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Developing Trends

Future Prospects
PREDICTIONS
1. Management Consulting will become even more
specialized.
2. Consultants orientation will be toward insight
provider, creator and sharer of information
3. Management Consulting firms will tend to
remain small or to become quite large
4. Consultants will develop more sophisticated
means of marketing their services.
5. Graduates of Accounting, Management and Business
schools will continue to be attracted to careers in
management consulting.
Chapter 2

Areas of Management
Advisory Services
Part I
Types of MAS Engagements
SIX DIMENSIONS

1. Nature of the Problem


2. Service Delivery Area
3. Phase(s) of the Analytical Process
SIX DIMENSIONS
4. Techniques and Methodologies applied
5. Industry to which the client belongs
6. Geographical Area(s) where the engagements
take place
NATURE OF THE PROBLEMS
1. Corrective
2. Progressive
3. Opportunistic
SERVICE DELIVERY AREAS
1. General management
2. Manufacturing
3. Personnel
4. Finance and accounting
5. Marketing
SERVICE DELIVERY AREAS
6. Procurement
7. Research and development
8. Packaging
9. Administration
10. International Operations
APPLICATION OF THE
ANALYTIC PROCESS
1. Identifying the objectives
2. Defining the problem
3. Finding out the facts
4. Developing solutions
5. Implementing solutions
TECHNIQUES AND
METHODOLIGIES APPLIED
INDUSTRY OR NATURE
OF ORGANIZATION
GEOGRAPHICAL AREA
Areas of MAS Practice
MANAGEMENT CONSULTING CAN RELATE TO
AREAS SUCH AS
1. Management functions and of analysis, planning,
organizing and controlling.
2. Introduction to new ideas, concepts, and methods to
management
3. Improvement of policies, procedures, systems,
methods and organizational relationship
4. Application and use of managerial accounting, control
systems, data processing, and mathematical
techniques and methods
5. Conduct of special studies, preparation of
recommendation
TYPES OF CONSULTANCY WORK
1. Business planning and development or Project feasibility
studies
2. Information systems consulting
3. Internal audit services
4. Management operations audit
5. Business improvement / reengineering
TYPES OF CONSULTANCY WORK
6. Others such as
a. Marketing research
b. Marketing strategy development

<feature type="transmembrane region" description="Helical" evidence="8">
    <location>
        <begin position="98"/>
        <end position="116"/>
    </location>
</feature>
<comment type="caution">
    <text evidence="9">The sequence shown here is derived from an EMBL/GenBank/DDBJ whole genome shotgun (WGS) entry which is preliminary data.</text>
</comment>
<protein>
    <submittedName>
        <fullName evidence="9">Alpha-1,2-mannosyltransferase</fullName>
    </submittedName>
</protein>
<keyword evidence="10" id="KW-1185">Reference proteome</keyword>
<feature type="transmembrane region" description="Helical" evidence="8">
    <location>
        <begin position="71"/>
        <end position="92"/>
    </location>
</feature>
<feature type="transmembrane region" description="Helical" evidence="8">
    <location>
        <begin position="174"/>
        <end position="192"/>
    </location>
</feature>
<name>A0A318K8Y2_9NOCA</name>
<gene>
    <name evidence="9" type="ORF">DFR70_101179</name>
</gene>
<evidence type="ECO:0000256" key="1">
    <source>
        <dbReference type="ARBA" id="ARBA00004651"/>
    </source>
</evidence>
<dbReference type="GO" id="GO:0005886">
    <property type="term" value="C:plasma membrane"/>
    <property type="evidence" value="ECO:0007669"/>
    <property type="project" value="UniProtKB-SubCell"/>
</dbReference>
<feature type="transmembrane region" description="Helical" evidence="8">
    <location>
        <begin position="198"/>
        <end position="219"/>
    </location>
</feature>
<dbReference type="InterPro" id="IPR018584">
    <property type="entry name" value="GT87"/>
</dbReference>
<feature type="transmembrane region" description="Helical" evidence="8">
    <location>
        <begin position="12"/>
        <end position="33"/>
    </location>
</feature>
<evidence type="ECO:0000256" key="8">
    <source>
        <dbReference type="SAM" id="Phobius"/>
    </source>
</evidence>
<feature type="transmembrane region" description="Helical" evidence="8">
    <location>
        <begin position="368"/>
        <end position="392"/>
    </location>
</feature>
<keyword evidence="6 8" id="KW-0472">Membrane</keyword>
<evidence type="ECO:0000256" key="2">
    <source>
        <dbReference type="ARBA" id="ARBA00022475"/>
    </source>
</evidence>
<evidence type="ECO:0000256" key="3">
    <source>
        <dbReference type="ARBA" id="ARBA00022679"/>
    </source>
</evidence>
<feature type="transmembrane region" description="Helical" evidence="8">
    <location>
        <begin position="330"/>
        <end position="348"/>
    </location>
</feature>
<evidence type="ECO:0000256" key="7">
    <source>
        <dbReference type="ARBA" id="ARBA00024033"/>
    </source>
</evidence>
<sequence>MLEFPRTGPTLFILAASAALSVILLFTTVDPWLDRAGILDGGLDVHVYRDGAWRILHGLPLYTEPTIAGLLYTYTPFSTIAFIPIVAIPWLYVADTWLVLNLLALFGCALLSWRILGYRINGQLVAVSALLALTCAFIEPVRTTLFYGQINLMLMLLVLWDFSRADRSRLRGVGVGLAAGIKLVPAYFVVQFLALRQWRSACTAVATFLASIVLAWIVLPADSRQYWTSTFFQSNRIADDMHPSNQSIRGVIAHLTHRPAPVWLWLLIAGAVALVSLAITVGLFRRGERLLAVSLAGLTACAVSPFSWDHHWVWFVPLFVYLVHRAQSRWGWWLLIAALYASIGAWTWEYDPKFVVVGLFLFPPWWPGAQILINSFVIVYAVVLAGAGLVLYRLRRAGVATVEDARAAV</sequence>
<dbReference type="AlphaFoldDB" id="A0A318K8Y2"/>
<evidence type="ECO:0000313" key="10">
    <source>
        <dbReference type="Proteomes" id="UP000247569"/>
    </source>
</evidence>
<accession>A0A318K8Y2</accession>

c. Developing promotional campaign
d. Planning sales force activity
e. New product development
TYPES OF CONSULTANCY WORK
6. Others such as
f. Developing proposal for financial
support
g. Staff recruitment
h. Exporting and international
market
BUSINESS PLANNING AND DEVELOPMENT / PROJECT
FEASIBILITY

~ great opportunity to those who have ambitions to


grow and develop
EFFECTIVE CONSULTANT
- can use the project proposal to establish exactly what
the client wants and manage expectations about what
can realistically be achieved.
INFORMATION SYSTEM CONSULTING

*MANAGEMENT INFORMATION SYSTEM aim to


collect and organize information and present it to
managers in a usable form.
INTERNAL AUDIT SERVICE
MANAGEMENT / OPERATIONS AUDIT
BUSINESS PROCESS IMPROVEMENT /
REENGINEERING
REENINGEERING
- Complete redesign of a process with an emphasis in
finding new ways to accomplish an objective
BUSINESS PROCESS IMPROVEMENT /
REENINGEERING

(a) Cultural Factors


(b) Managing Organizational Change
OTHER TYPES OF CONSULTANCY WORK

MARKETING RESEARCH
PRIMARY REASEARCH
- Quantitative Research
- Qualitative Research
SECONDARY RESEARCH
MARKETING STRATEGY
DEVELOPMENT
DEVELOPING PROMOTIONAL
CAMPAIGN
PLANNING SALES FORCE ACTIVITY
NEW PRODUCT DEVELOPMENT
DEVELOPING PROPOSALS FOR
FINANCIAL SUPPORT
STAFF RECRUITMENT
EXPORTING AND INTERNATIONAL
MARKETING
Chapter 3

Areas of Management
Advisory Services
Part II
MCS by CPAs can be categorized as:

TRADITIONAL SERVICES
A. MANAGERIAL ACCOUNTING
B. DESIGN AND APPRAISAL OF ACCOUNTING SYSTEM
C. FINANCIAL MANAGEMENT-RELATED SERVICES
D. PROJECT FEASIBILITY STUDIES
EMERGENCY CONSULTANCY SERVICES
E. GLOBAL RISK MANAGEMENT SOLUTION (Financial,
Strategic, Operational & System Compliance and Internal
audit)
F. TRANSACTION SERVICES
G. FINANCIAL ADVISORY SERVICES
H. PROJECT FINANCE AND PRIVATIZATION
I. VALUATION SERVICES
J. BUSINESS RECOVERY SERVICES
K. DISPUTE ANALYSIS/INVESTIGATIONS
L. COMPUTER RISK MANAGEMENT
M. APPLICATION SOFTWARE SELECTION AND
IMPLEMENTATION